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Police silence creates suspicion

Family grows angry as case remains open

Hey there, time traveller!
This article was published 16/5/2014 (1194 days ago), so information in it may no longer be current.

It's one of the core principles of the criminal justice system: Not only must justice be done, it must be seen to be done.

Which is why the mysterious case of Myrna Letandre could be exhibit A for many who feel missing and murdered aboriginal women aren't given the attention they deserve.

The remains of Myrna Letandre, who went missing in 2006, were found a year ago. Police refuse to talk about the case.


The remains of Myrna Letandre, who went missing in 2006, were found a year ago. Police refuse to talk about the case.

Because while there may be plenty of investigative work being done on the Letandre case behind the scenes, you certainly wouldn't know it based on the cone of silence from police.

Letandre vanished in 2006. Her name was added to the list of 28 local cases being investigated by the Project Devote police task force, beginning in 2009. The investigation took a dramatic twist in May 2013 when police were led to a Point Douglas rooming house and dug up human remains they confirmed were Letandre's.

A year has passed and still no arrest has been made. There have been no updates by police -- either to the media or the victim's family.

"It's really hard and very frustrating. There really is no justice for missing and murdered women," Susan Caribou, a relative of Letandre's, recently told the Free Press. "There is no closure for our family."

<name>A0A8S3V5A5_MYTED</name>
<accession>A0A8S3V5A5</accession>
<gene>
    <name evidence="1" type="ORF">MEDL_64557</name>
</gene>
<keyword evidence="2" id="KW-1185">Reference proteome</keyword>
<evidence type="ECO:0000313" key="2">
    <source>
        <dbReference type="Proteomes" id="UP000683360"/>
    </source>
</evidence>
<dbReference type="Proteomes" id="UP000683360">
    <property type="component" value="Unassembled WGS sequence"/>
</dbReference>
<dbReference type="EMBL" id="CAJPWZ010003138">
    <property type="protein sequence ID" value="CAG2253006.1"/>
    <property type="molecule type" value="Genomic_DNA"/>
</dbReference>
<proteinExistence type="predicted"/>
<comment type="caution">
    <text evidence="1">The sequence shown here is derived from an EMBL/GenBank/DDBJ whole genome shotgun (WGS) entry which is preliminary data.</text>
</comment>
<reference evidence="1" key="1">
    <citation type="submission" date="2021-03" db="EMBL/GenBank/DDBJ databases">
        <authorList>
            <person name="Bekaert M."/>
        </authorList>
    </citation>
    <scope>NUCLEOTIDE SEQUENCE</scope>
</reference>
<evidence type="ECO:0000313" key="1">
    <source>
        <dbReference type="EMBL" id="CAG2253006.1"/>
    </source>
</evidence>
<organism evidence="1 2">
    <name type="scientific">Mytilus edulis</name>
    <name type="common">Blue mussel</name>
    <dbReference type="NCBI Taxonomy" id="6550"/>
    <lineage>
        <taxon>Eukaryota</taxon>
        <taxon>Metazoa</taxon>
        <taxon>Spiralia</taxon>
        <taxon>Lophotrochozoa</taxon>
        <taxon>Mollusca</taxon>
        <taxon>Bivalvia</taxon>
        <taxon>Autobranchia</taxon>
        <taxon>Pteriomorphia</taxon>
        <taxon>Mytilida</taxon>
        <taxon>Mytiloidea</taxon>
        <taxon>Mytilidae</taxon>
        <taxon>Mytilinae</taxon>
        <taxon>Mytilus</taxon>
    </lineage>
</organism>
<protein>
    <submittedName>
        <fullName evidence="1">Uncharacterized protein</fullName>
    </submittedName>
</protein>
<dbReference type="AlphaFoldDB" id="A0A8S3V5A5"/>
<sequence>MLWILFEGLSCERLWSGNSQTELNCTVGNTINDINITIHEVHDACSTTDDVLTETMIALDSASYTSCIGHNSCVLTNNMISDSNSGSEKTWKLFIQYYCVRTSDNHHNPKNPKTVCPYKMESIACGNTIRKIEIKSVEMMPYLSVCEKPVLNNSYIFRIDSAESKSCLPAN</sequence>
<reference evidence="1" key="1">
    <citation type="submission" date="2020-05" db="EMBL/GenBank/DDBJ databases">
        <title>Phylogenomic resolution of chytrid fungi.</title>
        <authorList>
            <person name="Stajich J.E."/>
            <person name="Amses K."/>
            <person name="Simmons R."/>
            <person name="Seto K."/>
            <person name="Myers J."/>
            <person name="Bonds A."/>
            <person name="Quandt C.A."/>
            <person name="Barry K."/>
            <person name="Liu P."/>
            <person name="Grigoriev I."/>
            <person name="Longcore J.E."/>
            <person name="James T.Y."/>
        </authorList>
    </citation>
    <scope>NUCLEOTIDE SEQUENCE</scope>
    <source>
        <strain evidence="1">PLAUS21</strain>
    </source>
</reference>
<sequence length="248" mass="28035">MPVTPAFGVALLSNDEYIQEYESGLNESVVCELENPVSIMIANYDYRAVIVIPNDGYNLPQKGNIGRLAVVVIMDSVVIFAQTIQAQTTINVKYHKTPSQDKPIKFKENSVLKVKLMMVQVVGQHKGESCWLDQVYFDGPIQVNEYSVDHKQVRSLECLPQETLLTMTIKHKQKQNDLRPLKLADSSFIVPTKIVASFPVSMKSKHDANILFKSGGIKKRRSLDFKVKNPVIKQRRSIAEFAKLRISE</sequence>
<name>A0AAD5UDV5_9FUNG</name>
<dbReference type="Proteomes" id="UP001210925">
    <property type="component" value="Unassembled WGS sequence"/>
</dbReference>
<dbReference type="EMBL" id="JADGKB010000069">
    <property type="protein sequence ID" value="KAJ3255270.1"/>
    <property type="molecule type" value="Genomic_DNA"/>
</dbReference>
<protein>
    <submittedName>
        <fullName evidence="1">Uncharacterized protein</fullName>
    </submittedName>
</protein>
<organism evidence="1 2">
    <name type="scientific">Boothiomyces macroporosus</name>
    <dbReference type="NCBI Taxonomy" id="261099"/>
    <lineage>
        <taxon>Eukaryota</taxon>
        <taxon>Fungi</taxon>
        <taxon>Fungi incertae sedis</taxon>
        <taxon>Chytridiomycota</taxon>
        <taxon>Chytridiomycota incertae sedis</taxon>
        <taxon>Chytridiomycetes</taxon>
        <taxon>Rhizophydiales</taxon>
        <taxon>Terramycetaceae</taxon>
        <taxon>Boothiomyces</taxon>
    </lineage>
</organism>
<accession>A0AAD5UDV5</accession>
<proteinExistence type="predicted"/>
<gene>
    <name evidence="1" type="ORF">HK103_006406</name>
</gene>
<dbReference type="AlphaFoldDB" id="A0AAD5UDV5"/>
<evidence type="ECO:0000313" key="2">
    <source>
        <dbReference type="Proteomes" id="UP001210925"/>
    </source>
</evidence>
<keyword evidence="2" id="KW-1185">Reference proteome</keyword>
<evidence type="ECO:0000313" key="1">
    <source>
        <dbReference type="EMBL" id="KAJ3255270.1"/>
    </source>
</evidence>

A spokeswoman for the Assembly of Manitoba Chiefs previously said they have been given no updates about the case.

So what's the delay? Police, of course, won't say. RCMP have only confirmed the investigation is ongoing but have a strict policy about not discussing active cases.

Other developments have added to the intrigue.

Last month, a man believed to be a key figure in Letandre's case pleaded guilty to killing and dismembering his wife in British Columbia. Traigo Andretti, a former Winnipegger, was given a life sentence with no chance of parole for 25 years.

Police discovered human remains on a remote island near Alert Bay, off the east coast of Vancouver Island, last spring. They were confirmed as being Jennifer McPherson, who was reported missing from Hanson Island, B.C., on May 1, 2013.

The couple had been living on Hanson Island as caretakers of a fishing resort.

Andretti, 38, and McPherson, 41, once lived at the same Lorne Avenue rooming house where Letandre's remains were found. Following Andretti's arrest for killing McPherson, investigators in B.C. received information they passed on to Manitoba authorities. That triggered the search of the home.

RCMP have not publicly called Andretti a suspect or detailed whether they have interviewed him further about Letandre's case. And so the family waits.

The Free Press has learned Andretti had contact with Letandre while they were living in Winnipeg. One source described it as an informal relationship. RCMP previously stated they believe Letandre may have briefly lived at the same Lorne Avenue home, although they wouldn't disclose whether it was with Andretti.

Read more by Mike McIntyre.


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